CrestClean proposes NZ cleaning industry training standards to IR committee

Grant McLauchlan, managing director of CrestClean, will appear before the Transport and Industrial Relations Select Committee today, 13 August 2015, to brief the Committee on the introduction of cleaning industry training standards (CITS)
Grant McLauchlan
Grant McLauchlan

Grant McLauchlan, managing director of New Zealand’s largest privately owned commercial cleaning company CrestClean, is again calling for the introduction of cleaning industry training standards (CITS). He will appear before the Transport and Industrial Relations Select Committee today, 13 August 2015, to brief the Committee on the introduction of CITS, stated a Crest Clean press release.

CrestClean outlines the reasons for this meeting to be: New Zealand’s $1 billion commercial cleaning industry with 30,000 commercial cleaners working in the sector has no recognised training standards; poor cleaning costs economy $1.2 billion; employees in the public sector on average take 6.6 sick days a year verses 4.3 days for the public sector; and properly cleaned premises can mean employees are two to eight percent more productive.

CrestClean is hoping to implement CITS, which are the minimum requirements for people who are already employed or intend to work in the commercial cleaning industry.

‘The undertaking of training to recognised standards will form a base level of competence required before an employee is permitted to work on-site unsupervised. An employee should be able to demonstrate a level of understanding and competency in skills necessary to carry out prescribed duties in a proficient and safe manner,’ outlines McLauchlan’s presentation.

Crest Clean is proposing that CITS would cover:

  1. Base Health & Safety Comptencies Consisting of (but not limited to):
    *Chemical use and storage (includes understanding MSD sheets, understanding labelling, correct disposal of chemicals, chemical selection, dilution rates and ratios)
    * Safe use, maintenance and storage of equipment (includes understanding ESC, correct cleaning of equipment, correct checking of equipment, reporting faulty equipment procedures, use of RCDs. Also includes storing at correct heights, FIFO principles, fire hazard awareness, ordering procedures, separation of materials and chemicals)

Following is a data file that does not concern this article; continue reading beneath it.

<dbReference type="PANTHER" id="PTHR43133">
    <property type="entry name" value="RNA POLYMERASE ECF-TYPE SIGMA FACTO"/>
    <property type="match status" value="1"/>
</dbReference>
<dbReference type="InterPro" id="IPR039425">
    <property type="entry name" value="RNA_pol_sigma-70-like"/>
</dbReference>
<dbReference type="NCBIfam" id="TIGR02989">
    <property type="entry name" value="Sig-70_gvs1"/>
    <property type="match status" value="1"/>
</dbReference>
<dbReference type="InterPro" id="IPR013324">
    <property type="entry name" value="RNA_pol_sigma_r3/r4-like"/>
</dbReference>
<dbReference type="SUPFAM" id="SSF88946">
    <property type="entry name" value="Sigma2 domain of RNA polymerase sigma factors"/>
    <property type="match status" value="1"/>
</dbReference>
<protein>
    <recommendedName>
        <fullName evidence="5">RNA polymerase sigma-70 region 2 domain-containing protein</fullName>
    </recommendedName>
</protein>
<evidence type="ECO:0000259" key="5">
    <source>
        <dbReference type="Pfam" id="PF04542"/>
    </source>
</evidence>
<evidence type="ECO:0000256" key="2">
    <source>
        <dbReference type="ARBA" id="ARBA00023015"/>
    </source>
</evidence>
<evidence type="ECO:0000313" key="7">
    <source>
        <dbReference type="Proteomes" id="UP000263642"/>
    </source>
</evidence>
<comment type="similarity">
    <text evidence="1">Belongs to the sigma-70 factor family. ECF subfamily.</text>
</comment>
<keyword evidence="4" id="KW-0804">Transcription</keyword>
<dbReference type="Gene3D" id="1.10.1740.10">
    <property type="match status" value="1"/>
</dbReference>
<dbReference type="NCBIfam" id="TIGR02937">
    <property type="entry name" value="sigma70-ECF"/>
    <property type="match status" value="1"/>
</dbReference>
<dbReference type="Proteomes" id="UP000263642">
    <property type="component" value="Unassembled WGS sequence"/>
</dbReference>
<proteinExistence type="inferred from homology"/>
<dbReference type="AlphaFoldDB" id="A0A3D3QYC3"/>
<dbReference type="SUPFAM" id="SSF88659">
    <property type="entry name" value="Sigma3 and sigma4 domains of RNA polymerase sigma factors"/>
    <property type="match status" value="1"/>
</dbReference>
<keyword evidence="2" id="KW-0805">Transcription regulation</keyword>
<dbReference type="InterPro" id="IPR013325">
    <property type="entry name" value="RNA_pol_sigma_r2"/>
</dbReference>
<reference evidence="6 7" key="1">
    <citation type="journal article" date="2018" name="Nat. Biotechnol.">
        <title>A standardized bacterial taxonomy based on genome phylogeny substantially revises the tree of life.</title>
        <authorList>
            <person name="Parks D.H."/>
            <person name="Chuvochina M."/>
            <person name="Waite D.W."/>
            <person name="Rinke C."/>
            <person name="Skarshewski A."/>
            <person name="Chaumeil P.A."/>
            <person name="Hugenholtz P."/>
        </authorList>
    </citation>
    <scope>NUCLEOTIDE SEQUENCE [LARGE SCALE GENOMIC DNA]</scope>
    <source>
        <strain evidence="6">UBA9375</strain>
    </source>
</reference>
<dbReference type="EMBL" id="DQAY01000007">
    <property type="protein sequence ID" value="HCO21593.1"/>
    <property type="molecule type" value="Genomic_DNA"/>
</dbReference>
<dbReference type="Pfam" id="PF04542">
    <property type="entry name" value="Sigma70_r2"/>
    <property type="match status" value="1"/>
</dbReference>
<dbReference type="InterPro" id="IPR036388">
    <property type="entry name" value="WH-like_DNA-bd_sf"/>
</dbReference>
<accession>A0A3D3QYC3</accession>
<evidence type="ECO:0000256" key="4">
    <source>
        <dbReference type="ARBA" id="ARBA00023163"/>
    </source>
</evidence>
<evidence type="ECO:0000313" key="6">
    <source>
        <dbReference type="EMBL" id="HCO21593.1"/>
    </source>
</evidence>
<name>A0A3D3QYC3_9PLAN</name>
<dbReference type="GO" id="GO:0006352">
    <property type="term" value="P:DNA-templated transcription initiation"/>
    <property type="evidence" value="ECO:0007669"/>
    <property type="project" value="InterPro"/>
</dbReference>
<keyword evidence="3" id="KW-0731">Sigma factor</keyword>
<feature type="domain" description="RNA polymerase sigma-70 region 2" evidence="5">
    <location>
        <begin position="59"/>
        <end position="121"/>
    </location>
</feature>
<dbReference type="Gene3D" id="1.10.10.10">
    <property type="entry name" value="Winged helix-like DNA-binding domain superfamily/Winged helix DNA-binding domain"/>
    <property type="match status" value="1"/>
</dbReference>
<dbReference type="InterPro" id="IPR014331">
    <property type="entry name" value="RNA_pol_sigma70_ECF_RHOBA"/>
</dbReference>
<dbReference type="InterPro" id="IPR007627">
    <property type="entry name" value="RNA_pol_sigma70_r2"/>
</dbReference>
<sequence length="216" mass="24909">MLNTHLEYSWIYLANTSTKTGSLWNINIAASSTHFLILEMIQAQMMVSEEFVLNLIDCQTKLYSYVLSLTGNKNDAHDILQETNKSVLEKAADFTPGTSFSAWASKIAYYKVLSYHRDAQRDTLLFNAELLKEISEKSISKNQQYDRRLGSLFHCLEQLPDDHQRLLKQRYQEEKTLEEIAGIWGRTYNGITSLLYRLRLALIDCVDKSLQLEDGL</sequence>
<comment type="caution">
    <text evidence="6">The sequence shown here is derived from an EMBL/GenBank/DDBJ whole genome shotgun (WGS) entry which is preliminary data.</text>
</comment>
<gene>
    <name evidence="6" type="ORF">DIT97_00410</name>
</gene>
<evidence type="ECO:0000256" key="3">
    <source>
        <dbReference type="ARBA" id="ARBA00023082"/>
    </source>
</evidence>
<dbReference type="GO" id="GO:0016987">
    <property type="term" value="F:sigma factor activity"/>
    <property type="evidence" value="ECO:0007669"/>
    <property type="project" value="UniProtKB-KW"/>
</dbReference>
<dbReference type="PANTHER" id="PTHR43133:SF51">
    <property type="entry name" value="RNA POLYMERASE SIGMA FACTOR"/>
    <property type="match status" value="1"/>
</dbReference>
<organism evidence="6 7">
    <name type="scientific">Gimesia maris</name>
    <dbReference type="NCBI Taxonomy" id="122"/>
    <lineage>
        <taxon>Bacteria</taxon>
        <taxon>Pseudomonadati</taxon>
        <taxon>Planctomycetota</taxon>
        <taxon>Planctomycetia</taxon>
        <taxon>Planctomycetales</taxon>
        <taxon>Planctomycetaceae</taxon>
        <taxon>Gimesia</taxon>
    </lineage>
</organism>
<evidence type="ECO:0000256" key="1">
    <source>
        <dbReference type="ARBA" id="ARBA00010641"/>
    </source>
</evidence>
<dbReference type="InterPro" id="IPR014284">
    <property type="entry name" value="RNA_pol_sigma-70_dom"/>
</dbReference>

* Safe working practices (includes implementing a colour coding system [cloths and equipment], understanding best practice, cross-contamination risks and prevention)
    * Personal protective equipment (PPE) (includes understanding the need for PPE, correct use, correct cleaning, checking and correct PPE storage)
    * Hazard identification: eliminate, isolate, minimise and reporting procedures
  2. Selective Core Skills
    * On completion of the core health and safety competencies training elements, an individual would then complete core skills training in at least four of the following, while utilising industry best practice and safe systems of working. These include;
    • vacuuming • damp mopping • dust control mopping • dusting and damp wiping • polishing • washroom, toilet and urinal cleaning • glass and metal cleaning (not including window cleaning) • wall washing and spot cleaning • stairwell cleaning • kitchen/lunchroom cleaning
  3. On-site Competency 
    * On completion of A and B an employee would be assessed to a level of competency to ensure they
    demonstrate the ability to work safely, confidently and efficiently; and to deliver a quality service that
    would help raise the status and standards of the New Zealand commercial cleaning industry and the
    people who work in it. 



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